There is a story, a murder story, where one of the elves tried to woe Thor’s daughter. Thor’s anger at his success led to Thor tricking the dwarf into his death, allegedly at the hands of the sun, which turned the dark elf into stone.
Nowhere else is this peculiar handicap mentioned. It’s not mentioned that the word for “sun” also sounds like the word “son” which was the name of a vessel that contained the mead of poetry. And the name ‘Bragi’, Odin’s son who shared his father’s love for poetry, was never mentioned either, except by Loki, claiming that Bragi killed Idunn’s brother.
Idunn was one of the Alfar, married into Odin’s house because of a debt Odin owed her. That debt is never mentioned, though it’s known that accidental killings did result in marriages, especially between the Vanir and the Aesir.
There is a fairy tale many people are familiar with, about a queen’s daughter with skin as white as snow and lips as red as roses. She is almost killed by an apple that can stop life, prepared by her stepmother.
Idunn’s father, Ivadlr, had two families, one elven and the other with a jotunn.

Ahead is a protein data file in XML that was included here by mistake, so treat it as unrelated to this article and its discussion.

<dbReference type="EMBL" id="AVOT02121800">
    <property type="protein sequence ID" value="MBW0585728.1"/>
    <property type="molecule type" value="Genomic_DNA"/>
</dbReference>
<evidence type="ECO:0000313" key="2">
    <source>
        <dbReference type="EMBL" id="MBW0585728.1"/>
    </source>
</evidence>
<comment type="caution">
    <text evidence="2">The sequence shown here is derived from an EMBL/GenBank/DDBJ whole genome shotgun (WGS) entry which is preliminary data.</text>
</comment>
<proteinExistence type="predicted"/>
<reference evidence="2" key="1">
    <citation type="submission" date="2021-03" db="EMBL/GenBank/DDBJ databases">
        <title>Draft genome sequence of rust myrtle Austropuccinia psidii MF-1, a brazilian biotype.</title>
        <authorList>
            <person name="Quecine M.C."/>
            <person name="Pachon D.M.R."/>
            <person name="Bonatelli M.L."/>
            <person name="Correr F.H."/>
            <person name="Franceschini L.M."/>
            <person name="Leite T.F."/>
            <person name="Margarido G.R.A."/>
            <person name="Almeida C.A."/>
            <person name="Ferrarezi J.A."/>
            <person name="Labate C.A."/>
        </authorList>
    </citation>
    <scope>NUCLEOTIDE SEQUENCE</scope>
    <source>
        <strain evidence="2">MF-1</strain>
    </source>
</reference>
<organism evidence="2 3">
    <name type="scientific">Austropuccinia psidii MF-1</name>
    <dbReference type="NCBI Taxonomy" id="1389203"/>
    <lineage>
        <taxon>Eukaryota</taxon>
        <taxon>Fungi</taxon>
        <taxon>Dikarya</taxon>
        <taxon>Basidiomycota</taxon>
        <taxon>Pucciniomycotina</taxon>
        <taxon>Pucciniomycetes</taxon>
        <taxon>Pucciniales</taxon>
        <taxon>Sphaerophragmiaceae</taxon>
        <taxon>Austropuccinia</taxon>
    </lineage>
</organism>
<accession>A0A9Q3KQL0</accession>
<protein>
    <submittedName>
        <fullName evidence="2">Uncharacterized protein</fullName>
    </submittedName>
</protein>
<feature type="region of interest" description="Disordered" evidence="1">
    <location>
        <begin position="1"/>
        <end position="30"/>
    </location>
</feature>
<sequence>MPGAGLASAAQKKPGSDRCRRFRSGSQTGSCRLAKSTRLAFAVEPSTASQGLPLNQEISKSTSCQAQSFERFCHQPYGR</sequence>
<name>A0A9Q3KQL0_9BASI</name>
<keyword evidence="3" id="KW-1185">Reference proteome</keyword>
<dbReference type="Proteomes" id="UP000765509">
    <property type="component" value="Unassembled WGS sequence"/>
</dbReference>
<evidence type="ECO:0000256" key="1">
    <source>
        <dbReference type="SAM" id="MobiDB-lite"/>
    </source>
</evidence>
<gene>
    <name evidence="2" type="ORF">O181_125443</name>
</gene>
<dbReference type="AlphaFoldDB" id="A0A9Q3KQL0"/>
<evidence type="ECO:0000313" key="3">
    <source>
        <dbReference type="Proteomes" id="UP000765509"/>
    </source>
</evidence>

With her elder brother slain and the attention of the Aesir focused on her other, talented crafting brothers, it would certainly be no stretch of the imagination for her to be moved to the court of her father’s second family.
There she was hunted by a jealous stepmother, temporarily received sanctuary with her dwarven kin, and was then found by Bragi, after her near-death at the hands of her stepmother. Her stepmother’s prodigious knowledge of apples and life and death became the property of her daughter in law, who became the crafter and maintainer of the golden apples of immortality.
There are two things to be mentioned here. There are no genealogies of the elves and the only one mentioned as female is Idunn. Idunn was married to a god known for his lack of manly attributes and later ‘rescued’ by her father’s jotnar in-laws, only for Loki to pull her back to the Aesir and the Aesir to make recompense for killing her kidnapper.
There were those that asked what would become of the elves when Ragnarok came. They were assured that they had other worlds to go to, removed from the end of the world.
And when the time came, for whatever reason, most of the alfar vanished to the south, where they had come from.